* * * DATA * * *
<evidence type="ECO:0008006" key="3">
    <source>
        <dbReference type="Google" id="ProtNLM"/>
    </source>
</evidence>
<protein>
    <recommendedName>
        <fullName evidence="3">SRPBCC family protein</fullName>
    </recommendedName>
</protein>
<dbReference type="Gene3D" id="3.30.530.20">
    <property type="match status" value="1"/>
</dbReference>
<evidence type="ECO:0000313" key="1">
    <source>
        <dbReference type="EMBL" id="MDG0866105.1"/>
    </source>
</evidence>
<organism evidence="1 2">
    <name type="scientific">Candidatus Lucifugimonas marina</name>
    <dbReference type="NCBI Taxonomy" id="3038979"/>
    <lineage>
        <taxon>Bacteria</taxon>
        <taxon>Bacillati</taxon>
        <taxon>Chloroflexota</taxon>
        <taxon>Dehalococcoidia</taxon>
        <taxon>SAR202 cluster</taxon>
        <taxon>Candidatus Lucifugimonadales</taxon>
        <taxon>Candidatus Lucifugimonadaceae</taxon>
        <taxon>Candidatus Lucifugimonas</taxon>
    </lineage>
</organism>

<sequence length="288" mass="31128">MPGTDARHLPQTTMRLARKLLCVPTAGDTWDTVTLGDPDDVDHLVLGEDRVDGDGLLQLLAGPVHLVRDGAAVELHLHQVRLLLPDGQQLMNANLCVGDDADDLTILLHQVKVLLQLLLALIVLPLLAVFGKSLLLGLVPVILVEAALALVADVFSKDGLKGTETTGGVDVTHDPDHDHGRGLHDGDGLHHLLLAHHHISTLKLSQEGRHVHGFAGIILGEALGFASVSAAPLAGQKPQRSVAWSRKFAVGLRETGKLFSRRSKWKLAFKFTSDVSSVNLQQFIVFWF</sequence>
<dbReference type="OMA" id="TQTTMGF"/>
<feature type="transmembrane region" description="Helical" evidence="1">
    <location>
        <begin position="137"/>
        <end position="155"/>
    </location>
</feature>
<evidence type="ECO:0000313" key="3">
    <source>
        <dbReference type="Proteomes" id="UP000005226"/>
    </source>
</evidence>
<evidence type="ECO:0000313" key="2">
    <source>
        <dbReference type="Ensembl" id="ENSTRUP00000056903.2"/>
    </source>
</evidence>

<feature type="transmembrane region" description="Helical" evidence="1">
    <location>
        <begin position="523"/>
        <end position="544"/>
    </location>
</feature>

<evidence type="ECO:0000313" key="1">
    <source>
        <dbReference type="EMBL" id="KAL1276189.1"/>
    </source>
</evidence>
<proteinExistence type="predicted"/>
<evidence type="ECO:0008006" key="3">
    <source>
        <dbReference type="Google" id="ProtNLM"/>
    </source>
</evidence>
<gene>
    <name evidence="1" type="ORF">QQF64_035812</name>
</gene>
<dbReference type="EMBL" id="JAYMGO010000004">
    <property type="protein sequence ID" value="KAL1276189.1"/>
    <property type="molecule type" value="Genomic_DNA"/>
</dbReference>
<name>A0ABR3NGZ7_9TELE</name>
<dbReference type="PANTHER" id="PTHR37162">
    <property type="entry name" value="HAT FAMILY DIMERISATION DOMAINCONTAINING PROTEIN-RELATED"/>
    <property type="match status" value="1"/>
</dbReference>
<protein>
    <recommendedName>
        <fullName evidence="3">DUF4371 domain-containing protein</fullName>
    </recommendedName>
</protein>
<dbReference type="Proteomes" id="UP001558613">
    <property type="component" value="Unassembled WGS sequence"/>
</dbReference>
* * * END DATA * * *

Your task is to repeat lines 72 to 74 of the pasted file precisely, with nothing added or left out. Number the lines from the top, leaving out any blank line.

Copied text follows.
    <property type="protein sequence ID" value="KAL1276189.1"/>
    <property type="molecule type" value="Genomic_DNA"/>
</dbReference>